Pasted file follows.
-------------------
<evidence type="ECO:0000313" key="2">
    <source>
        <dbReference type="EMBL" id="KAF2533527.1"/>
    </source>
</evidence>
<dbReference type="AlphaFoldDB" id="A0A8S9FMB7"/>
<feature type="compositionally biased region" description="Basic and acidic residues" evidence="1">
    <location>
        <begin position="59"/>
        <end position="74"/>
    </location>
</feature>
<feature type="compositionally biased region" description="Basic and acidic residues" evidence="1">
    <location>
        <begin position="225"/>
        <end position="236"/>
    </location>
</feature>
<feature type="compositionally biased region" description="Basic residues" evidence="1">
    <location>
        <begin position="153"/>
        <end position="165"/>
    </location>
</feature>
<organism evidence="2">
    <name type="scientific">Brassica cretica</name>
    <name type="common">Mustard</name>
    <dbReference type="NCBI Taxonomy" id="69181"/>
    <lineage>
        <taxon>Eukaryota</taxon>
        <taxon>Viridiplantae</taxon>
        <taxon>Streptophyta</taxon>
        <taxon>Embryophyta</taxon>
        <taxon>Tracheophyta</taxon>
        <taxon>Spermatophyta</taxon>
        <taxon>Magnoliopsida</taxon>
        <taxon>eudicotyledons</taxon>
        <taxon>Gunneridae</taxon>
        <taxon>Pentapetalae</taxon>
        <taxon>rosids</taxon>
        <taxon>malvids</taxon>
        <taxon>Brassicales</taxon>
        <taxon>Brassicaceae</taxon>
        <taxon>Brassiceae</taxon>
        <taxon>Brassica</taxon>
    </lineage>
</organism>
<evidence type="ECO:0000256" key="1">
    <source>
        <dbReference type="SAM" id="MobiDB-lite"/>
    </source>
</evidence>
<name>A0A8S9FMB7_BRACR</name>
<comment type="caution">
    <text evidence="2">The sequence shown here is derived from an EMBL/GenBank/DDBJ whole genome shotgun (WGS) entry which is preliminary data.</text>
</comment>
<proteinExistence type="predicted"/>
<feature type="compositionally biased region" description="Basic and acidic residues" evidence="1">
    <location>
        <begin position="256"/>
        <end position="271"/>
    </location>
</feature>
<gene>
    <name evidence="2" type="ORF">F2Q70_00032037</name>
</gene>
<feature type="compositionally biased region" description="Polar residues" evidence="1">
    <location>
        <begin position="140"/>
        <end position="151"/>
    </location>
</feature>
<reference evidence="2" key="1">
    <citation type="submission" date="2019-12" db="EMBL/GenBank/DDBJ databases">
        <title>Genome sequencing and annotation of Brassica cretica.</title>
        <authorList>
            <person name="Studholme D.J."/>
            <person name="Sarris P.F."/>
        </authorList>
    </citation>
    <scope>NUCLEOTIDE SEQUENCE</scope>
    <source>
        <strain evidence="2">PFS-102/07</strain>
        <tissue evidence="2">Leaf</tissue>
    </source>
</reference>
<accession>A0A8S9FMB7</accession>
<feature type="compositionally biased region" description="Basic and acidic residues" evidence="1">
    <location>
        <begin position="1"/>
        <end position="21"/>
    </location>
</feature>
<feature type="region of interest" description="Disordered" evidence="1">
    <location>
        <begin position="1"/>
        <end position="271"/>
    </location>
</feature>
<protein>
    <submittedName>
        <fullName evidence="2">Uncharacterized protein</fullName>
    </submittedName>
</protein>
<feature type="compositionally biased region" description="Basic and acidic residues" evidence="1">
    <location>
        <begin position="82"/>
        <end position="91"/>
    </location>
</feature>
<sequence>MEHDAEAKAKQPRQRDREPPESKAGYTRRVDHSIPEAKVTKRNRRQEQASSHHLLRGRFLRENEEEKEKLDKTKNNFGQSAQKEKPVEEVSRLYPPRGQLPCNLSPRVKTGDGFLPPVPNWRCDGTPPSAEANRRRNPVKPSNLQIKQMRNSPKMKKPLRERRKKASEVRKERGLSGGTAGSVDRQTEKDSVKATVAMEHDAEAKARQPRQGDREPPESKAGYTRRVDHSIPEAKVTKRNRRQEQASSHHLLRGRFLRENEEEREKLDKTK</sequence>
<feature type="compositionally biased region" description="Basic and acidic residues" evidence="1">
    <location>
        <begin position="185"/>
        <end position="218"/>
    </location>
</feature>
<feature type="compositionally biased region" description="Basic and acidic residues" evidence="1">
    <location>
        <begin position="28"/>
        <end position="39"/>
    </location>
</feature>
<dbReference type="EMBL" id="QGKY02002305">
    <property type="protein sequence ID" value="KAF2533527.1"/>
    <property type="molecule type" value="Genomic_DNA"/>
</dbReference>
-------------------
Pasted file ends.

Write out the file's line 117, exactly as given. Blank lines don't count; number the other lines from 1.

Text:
</feature>